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Heavy marijuana use tied to lung diseases but not cancer

June 17, 2014

Drs. Manish Joshi (left) and Thaddeus Bartter, physicians with VA in Little Rock, reviewed the latest literature on the health effects of marijuana. (Photo by Jeff Bowen)

Drs. Manish Joshi (left) and Thaddeus Bartter, physicians with VA in Little Rock, reviewed the latest literature on the health effects of marijuana. (Photo by Jeff Bowen)

Smoking marijuana is not as bad as smoking cigarettes when it comes to lung disease. Marijuana usage clearly does cause bronchitis and airway inflammation, but it has not been linked to emphysema and it is only weakly linked to lung cancer, if at all.

These were some of the surprising conclusions reached by VA researchers Drs. Manish Joshi and Thaddeus Bartter, who reviewed recent studies on the controversial drug and its ties to lung diseases. Their review was published in the March 2014 issue of Current Opinion in Pulmonary Medicine.

Marijuana isn't exactly the new kid on the block when it comes to drugs. Whether for religious, medicinal, or recreational purposes, human beings have used the drug for over 3,000 years. It was even used medicinally in the U.S. until the early 1940s. Then, in 1970, the Controlled Substances Act listed marijuana as a schedule 1 drug.

(Photo: ©iStock/Celo83)

(Photo: ©iStock/Celo83)

"Suddenly something changed," says Joshi, a staff physician at the Central Arkansas Veterans Healthcare System and an associate professor at the University of Arkansas at Little Rock. "Making it a schedule 1 drug meant it was all bad and implied, likely incorrectly, that there was nothing good in marijuana."

The difficulties of studying marijuana

One point the researchers emphasize is that medicinal and recreational use of the drug are quite different considerations.

"We now do know that marijuana has at least moderate medicinal properties, particularly with diseases such as childhood epilepsy, as well as pain control in cancer patients. But talking about medicinal and recreational uses is like comparing apples and oranges," says Joshi. "While medicinal use seems to have minimal side effects, recreational use carries risk without clear benefits." According to Joshi, aside from respiratory issues, potential negative impacts of recreational marijuana use include short-term cognitive and motor impairment, as well as damage to developing brains.

Regardless of which category of use researchers are concerned with, Schedule 1 classification makes studying the effects of marijuana, both negative and positive, particularly difficult.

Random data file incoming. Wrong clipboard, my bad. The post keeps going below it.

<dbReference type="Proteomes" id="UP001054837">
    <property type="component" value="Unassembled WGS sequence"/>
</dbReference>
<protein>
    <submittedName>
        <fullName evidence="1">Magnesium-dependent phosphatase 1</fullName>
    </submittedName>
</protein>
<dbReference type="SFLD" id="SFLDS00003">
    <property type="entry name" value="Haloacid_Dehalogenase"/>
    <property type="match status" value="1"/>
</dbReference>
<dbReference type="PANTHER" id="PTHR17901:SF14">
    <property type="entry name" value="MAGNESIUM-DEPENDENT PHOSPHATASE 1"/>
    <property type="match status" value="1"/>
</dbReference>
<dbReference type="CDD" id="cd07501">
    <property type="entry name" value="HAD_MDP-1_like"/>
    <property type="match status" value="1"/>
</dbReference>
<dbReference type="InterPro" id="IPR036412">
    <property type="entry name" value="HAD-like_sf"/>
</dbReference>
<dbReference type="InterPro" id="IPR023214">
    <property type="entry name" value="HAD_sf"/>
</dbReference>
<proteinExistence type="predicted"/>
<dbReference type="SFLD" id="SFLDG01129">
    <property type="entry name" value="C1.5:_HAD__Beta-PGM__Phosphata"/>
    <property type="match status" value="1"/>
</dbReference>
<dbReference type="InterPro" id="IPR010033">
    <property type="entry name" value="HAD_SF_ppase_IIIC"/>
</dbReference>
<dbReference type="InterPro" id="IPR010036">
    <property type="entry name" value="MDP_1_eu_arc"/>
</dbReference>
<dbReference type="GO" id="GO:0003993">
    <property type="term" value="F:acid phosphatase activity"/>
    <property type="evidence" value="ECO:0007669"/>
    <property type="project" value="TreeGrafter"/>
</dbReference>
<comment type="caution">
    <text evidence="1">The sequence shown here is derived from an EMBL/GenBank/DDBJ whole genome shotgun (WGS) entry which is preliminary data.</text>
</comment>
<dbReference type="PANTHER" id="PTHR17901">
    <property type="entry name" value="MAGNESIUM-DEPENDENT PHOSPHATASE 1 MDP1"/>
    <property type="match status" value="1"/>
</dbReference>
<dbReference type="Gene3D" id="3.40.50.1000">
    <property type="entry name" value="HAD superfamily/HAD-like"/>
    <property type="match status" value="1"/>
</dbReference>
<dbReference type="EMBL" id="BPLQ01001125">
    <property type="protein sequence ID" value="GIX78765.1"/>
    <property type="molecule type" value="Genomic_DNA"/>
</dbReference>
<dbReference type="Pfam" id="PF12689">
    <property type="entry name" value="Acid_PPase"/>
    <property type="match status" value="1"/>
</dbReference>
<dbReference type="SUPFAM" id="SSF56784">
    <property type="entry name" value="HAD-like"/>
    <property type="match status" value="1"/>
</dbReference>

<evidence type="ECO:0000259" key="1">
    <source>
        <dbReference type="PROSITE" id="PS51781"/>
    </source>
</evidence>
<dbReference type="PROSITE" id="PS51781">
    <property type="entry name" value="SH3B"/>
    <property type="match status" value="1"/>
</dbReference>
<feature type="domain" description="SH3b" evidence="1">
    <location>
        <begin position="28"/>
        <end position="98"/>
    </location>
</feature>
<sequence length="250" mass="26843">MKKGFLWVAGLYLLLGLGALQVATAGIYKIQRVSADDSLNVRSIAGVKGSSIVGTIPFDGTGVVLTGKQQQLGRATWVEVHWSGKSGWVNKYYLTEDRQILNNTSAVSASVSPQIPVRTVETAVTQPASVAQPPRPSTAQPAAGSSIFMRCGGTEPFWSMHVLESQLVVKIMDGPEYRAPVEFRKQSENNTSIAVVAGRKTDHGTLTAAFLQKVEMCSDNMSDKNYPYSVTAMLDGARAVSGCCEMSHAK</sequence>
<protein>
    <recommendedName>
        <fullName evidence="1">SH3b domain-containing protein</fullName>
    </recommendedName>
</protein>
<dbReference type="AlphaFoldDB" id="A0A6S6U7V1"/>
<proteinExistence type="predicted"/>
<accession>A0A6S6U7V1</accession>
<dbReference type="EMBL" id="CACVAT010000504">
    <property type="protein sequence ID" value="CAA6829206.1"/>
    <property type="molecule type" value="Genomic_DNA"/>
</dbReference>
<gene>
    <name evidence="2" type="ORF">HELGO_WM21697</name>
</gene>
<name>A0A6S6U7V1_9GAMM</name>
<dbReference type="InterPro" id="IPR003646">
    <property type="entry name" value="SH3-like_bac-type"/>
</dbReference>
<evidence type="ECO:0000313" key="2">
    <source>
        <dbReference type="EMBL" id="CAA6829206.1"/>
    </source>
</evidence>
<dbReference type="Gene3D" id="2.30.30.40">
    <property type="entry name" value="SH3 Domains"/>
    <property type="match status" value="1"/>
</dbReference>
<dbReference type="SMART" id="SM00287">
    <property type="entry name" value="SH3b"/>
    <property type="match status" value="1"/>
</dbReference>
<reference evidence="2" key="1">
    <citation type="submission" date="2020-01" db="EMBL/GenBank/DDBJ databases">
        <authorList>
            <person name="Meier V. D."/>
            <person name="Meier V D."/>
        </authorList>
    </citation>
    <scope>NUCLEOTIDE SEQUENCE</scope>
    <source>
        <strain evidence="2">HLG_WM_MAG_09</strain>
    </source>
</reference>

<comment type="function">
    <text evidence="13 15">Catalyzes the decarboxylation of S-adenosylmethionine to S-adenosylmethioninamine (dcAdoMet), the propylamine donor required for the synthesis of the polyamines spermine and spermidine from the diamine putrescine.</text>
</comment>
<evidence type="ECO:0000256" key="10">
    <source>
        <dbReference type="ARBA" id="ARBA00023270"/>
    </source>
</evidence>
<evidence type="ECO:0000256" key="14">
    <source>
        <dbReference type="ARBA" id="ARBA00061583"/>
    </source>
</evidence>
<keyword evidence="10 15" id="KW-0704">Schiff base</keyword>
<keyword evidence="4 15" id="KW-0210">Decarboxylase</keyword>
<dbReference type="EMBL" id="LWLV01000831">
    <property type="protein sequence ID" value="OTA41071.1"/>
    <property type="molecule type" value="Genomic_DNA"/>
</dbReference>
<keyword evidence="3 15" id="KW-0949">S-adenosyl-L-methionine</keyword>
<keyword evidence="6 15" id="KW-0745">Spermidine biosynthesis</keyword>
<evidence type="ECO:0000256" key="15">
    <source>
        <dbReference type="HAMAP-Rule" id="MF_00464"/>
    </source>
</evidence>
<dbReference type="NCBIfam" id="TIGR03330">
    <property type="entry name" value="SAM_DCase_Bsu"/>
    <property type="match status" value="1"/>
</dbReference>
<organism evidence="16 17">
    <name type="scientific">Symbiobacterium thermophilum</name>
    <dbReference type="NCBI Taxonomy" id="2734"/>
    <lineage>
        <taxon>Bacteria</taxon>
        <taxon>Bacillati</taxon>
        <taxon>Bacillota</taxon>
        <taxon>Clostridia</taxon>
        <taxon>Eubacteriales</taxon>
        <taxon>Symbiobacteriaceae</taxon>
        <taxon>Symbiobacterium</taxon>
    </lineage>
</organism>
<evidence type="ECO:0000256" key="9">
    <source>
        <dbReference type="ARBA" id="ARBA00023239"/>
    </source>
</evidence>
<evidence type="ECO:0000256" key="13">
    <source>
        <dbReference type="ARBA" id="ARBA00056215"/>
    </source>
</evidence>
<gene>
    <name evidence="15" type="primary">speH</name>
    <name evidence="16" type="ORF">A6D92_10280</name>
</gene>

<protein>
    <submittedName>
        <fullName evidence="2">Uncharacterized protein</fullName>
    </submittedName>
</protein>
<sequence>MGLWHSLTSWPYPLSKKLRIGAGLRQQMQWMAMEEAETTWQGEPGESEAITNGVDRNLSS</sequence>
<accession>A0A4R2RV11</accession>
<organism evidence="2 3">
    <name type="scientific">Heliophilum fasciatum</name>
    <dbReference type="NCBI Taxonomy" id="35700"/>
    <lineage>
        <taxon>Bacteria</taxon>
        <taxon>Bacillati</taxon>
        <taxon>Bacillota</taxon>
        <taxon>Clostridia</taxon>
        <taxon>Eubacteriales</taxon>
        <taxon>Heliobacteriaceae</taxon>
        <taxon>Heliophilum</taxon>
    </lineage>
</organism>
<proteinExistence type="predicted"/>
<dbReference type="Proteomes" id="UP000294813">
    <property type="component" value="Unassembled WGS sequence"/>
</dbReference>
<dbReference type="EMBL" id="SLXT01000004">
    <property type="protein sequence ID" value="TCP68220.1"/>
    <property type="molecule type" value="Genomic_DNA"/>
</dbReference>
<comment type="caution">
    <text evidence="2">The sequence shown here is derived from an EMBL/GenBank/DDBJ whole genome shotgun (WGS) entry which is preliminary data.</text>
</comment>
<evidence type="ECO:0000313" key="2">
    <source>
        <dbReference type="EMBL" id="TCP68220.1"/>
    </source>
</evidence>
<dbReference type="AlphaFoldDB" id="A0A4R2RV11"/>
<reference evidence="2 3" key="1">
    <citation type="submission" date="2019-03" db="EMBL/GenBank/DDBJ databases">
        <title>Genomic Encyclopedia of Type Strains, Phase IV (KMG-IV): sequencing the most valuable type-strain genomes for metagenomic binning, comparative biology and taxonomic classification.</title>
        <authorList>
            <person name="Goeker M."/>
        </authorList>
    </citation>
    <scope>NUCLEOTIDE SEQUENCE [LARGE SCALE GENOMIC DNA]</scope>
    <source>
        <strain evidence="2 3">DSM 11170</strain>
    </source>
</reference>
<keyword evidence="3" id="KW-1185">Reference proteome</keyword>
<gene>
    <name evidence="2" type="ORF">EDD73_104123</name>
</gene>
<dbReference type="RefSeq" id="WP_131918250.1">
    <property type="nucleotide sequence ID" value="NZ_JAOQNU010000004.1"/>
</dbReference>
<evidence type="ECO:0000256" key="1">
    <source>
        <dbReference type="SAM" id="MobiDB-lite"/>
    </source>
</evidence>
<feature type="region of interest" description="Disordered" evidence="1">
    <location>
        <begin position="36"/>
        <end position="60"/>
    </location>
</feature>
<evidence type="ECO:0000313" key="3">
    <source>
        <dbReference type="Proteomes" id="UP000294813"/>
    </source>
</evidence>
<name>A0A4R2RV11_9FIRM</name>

"First of all, because it is illegal, people don't admit that they use it, or they're not honest about how often they use it," says Joshi. "To make matters more difficult, no two 'joints' are the same. Variability between chemicals in plants and their concentrations make it impossible to know exactly what any individual person is exposed to."

No clear data on tie to lung cancer

Generally speaking, says Joshi, "the smoke coming from a joint has mechanical properties similar to those of cigarette smoke." Interestingly, though, despite the similarities between marijuana and tobacco smoke, the researchers were unable to definitively tie heavy marijuana use to lung cancer.

"We found that use of marijuana is associated with chronic bronchitis symptoms and airway inflammation and were surprised that it does not appear to cause more severe lung diseases," notes Joshi. "Some studies say marijuana causes lung cancer. Others refute that and some even say it can be used to treat cancer. There just isn't any clear data."

Joshi expects the recent expansion of medicinal and recreational marijuana use in some states to provide increased and more precise data for future research. He warns that increased use outside of medical applications may be a slippery slope, and he believes we're still a decade away from fully understanding the relationships between marijuana use and its effects, whether positive or negative.

"We're in the middle of a social experiment with marijuana," he says. "Only time will tell. Meanwhile, we need to protect our youth by discouraging recreational marijuana use."

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